The owner of an LGBT nonprofit organization in Washington has denied allegations of misusing government funds after the district’s attorney general issued an order to freeze the group’s financial accounts earlier this week.
District Attorney General Karl Racine filed for a restraining order Monday against Casa Ruby, one of the district’s most prominent nonprofit organizations aimed at providing temporary housing to LGBT youth. The order seeks to freeze the organization’s financial accounts so that its founder, Ruby Corado, can’t withdraw or transfer funds under the group’s name until a superior court judge can establish a new receiver.
Corado, a biological male who identifies as a transgender woman, stepped down as Casa Ruby’s executive director in the fall. However, Corado remains the sole person who can authorize access to the organization’s bank records and financial accounts, according to the lawsuit.
In this position, Corado allegedly misused funds being allocated from government-issued grants and outside donations for the former executive director’s “personal benefit,” the court filings state. In doing so, Corado left the organization “unable to operate,” “unable to pay rent on the transitional housing” it provides to LGBT youth, and “unable to pay its employees and vendors.”
“Instead of fulfilling its important mission of providing transitional housing and support to LGBTQ+ youth, Casa Ruby diverted hundreds of thousands of dollars in District grants and charitable donations from their intended purpose,” said Attorney General Karl Racine in a statement to the Washington Examiner. “Their Executive Director appears to have fled the country, withdrawn at least tens of thousands of dollars of nonprofit funds, and has failed to pay employees and vendors money they are rightfully owed.”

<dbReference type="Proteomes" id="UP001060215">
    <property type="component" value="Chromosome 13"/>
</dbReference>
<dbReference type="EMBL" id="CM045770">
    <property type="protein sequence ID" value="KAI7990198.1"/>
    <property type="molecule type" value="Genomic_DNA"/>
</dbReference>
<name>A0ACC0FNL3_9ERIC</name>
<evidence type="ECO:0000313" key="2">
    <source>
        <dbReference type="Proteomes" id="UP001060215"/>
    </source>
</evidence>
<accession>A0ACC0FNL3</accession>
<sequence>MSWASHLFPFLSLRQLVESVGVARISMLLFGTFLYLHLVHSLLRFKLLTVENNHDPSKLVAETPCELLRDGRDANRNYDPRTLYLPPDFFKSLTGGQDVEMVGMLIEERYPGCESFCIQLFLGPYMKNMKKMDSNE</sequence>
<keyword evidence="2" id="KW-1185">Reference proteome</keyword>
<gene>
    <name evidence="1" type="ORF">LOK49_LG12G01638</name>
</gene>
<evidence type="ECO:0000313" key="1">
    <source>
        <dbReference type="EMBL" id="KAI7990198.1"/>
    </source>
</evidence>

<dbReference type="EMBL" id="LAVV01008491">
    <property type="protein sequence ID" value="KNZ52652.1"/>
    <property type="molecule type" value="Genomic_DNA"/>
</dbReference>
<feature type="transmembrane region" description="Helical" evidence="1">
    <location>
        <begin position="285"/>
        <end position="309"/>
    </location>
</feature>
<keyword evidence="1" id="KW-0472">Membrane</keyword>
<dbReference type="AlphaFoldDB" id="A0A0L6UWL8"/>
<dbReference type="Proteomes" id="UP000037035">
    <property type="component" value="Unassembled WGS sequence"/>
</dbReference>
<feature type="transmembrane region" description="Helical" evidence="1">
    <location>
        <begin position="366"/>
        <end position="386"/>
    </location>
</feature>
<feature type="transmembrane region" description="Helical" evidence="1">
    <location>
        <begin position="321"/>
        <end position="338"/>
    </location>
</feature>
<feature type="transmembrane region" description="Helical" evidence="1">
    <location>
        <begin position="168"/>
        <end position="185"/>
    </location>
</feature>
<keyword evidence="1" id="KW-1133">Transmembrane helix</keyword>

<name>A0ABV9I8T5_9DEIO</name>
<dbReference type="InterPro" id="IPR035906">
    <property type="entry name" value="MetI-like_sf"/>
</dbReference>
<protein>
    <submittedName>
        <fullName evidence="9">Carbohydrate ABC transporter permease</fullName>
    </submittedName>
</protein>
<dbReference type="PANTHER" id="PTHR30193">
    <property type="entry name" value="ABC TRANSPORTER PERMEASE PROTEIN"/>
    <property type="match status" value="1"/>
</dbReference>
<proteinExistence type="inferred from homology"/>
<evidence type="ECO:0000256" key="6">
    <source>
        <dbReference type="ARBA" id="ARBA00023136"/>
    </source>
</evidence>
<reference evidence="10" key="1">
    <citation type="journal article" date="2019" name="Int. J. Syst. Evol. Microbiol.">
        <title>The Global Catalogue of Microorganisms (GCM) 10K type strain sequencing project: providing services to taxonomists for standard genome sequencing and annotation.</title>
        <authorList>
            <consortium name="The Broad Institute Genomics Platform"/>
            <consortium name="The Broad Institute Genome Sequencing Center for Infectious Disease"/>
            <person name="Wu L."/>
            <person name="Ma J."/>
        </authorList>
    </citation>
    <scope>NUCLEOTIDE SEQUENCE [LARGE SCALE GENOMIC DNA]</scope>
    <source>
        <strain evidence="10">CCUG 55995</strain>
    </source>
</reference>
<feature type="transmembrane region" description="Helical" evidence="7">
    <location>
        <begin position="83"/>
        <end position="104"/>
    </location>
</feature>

Despite announcing the resignation, Corado remained in control of Casa Ruby’s financial accounts and continued to “make withdrawals, sign checks, and direct the payment of funds” even after the organization ceased operations in July, according to the lawsuit. Since 2021, Corado used this access to withdraw more than $60,000 to pay personal credit card bills and purchase meals and transportation while traveling in El Salvador, according to the filing. Those withdrawals were never approved by Casa Ruby’s board of directors.
The most recent withdrawal occurred on July 19, when Corado allegedly transferred at least $604 from the organization’s PayPal account to its bank account that only Casa Ruby’s founder could access. Corado’s whereabouts are unknown, according to the attorney general.
Casa Ruby has received more than $9.6 million in government grants over the last five years, but the organization’s executive board allegedly “never met” and failed to document any action between 2012 and 2020, according to the lawsuit.
Corado has since denied any wrongdoing, and the group’s former executive director has made claims about being targeted by the district after previously criticizing Mayor Muriel Bowser and filing a discrimination complaint against the D.C. Department of Human Services, according to NBC Washington.
“No, I did not take any money. … They engaged in financial strangulation to the point that today, the D.C. government has not paid more than $500,000 to Casa Ruby,” Corado told Telemundo. “Because they couldn’t deal with a transgender Latina having a platform in the nation’s capital and making a decent living.”
Casa Ruby has not responded to a request for comment by the Washington Examiner.